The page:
Thanks again go to Jerry Fuller, our MYA board member, who suggested that the time might be right to start this festival last year. Jerry played bass in a the Lyric Opera Orchestra before he switched professional direction and got a law degree. He currently is Executive Director of an association of small colleges in Illinois. He also keeps his passion and interest in bass alive as Director of Ars Antigua, an organization dedicated to promoting early music.
                               
I had the pleasure of eating lunch with three of the young MYA bassists. It was fun talking to such great young men, especially since I have three daughters. They all enjoy bass, but plan to study engineering, neuroscience or play hockey, but continue to play bass, or as one of then put it, "I'm going to do gigs". I thought of Jerry or even, Allan, who is a bass player, who had so many musical directions to pursue in his career: bass playing, teaching, reserch, and conducting.

A huge thanks also go to Jason Heath, who again lined up all the clinicians for the day! Jason is a master bass teacher who we also recruited to produce our podcast, www.wmya.fm, each week. And no less thanks to Will Biby who administratively handled registrations, logistics, and coordination of the day (which started way before the day), and to Carl Jasieniecki, who created flyers, marketed the festival and made sure we had T-shirts again this year!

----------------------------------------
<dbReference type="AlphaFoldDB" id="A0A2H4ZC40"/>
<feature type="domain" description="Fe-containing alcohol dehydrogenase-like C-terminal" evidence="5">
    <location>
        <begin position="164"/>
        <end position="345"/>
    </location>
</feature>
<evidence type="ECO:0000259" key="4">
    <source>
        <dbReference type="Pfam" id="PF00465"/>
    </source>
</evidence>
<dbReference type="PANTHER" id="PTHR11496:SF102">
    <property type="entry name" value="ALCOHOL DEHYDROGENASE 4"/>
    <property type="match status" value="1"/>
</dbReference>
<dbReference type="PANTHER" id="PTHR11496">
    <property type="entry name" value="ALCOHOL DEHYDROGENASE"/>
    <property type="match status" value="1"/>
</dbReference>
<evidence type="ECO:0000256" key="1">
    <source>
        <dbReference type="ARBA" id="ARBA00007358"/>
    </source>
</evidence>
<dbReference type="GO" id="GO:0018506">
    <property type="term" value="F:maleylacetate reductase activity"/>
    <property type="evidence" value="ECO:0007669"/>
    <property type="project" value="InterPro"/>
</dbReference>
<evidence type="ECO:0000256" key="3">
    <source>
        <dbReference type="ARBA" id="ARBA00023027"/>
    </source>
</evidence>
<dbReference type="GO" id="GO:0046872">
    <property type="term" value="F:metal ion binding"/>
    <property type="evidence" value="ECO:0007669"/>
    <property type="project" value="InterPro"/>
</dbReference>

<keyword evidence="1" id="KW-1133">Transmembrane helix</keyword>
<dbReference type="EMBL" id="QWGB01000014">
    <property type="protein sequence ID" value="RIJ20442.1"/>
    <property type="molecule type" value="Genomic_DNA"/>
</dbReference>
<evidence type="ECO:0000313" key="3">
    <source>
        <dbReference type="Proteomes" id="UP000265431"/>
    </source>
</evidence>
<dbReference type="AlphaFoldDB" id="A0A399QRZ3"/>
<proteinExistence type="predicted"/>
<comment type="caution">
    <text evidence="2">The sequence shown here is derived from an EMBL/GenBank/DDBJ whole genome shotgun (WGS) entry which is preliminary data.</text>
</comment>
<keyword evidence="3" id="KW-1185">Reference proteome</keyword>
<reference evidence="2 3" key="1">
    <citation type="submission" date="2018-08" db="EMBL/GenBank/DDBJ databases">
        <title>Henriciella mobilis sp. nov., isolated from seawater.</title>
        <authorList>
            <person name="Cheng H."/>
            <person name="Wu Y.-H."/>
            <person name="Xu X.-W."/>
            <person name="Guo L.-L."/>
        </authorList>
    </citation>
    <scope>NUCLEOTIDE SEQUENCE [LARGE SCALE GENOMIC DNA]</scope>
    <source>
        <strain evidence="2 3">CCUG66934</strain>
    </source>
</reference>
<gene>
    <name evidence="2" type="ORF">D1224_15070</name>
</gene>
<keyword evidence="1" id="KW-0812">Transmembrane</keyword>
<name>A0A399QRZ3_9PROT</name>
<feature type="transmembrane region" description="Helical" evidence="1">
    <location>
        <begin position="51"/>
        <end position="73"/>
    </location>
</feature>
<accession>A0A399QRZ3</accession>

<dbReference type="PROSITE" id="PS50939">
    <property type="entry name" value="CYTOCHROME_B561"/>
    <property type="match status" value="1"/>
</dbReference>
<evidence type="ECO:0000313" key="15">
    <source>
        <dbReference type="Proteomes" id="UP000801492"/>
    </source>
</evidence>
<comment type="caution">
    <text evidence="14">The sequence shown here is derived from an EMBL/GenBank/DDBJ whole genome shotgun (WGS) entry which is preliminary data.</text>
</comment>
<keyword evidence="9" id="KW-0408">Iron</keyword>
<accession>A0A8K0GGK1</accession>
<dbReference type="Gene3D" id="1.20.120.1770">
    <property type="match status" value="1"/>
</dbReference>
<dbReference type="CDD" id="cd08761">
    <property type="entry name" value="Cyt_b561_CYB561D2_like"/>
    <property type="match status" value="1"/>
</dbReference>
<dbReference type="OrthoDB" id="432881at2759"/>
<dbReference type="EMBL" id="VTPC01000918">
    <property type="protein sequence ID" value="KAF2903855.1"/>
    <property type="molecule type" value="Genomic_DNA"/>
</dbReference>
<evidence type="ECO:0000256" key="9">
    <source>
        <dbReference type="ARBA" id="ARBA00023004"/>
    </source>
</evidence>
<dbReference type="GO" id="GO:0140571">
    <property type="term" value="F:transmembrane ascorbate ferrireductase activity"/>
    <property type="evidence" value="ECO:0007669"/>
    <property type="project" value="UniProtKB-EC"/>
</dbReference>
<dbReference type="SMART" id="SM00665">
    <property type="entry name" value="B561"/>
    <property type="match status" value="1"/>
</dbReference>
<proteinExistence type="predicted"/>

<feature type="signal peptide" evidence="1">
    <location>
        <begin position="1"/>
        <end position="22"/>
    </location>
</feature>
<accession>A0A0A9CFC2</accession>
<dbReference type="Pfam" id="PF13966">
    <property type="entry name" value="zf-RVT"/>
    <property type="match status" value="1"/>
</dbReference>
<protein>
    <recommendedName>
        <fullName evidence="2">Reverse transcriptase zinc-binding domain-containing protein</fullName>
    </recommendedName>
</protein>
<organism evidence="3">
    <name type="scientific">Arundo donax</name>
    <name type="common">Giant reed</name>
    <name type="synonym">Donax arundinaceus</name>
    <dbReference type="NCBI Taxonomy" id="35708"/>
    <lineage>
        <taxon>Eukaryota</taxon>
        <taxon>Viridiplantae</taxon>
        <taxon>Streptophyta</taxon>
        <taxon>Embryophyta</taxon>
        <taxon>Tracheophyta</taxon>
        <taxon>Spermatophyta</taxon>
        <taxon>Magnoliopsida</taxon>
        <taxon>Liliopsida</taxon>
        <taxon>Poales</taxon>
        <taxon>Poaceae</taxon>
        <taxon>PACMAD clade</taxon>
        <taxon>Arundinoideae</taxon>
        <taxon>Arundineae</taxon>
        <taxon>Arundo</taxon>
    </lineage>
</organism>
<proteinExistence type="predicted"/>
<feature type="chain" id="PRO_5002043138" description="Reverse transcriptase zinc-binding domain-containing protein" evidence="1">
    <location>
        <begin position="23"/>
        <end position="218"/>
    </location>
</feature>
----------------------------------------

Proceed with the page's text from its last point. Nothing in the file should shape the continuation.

Wednesday, February 2, 2011

Midwest Young Artists Snow Day

Yea, a snow day!  Allan and I were remembering snow storms from years ago and happy days of staying home from school.  You may not know that he grew up on a 500 acre farm in upstate New York.  His dad also had a construction company so they would get calls to come with their bulldozers and pay loaders from the County and others who needed help moving snow.  He said the hardest thing was thinking ahead about where they would put the snow as they were pushing it.  Once to his alarm, he discovered he was pushing a car with a woman in it.  She was scared and grateful.  Another time, his dad sent him to help someone stuck up the road.  As soon as he was dozed out, he took off without paying the $20 so he learned some good lessons.  The most important he said is thinking ahead.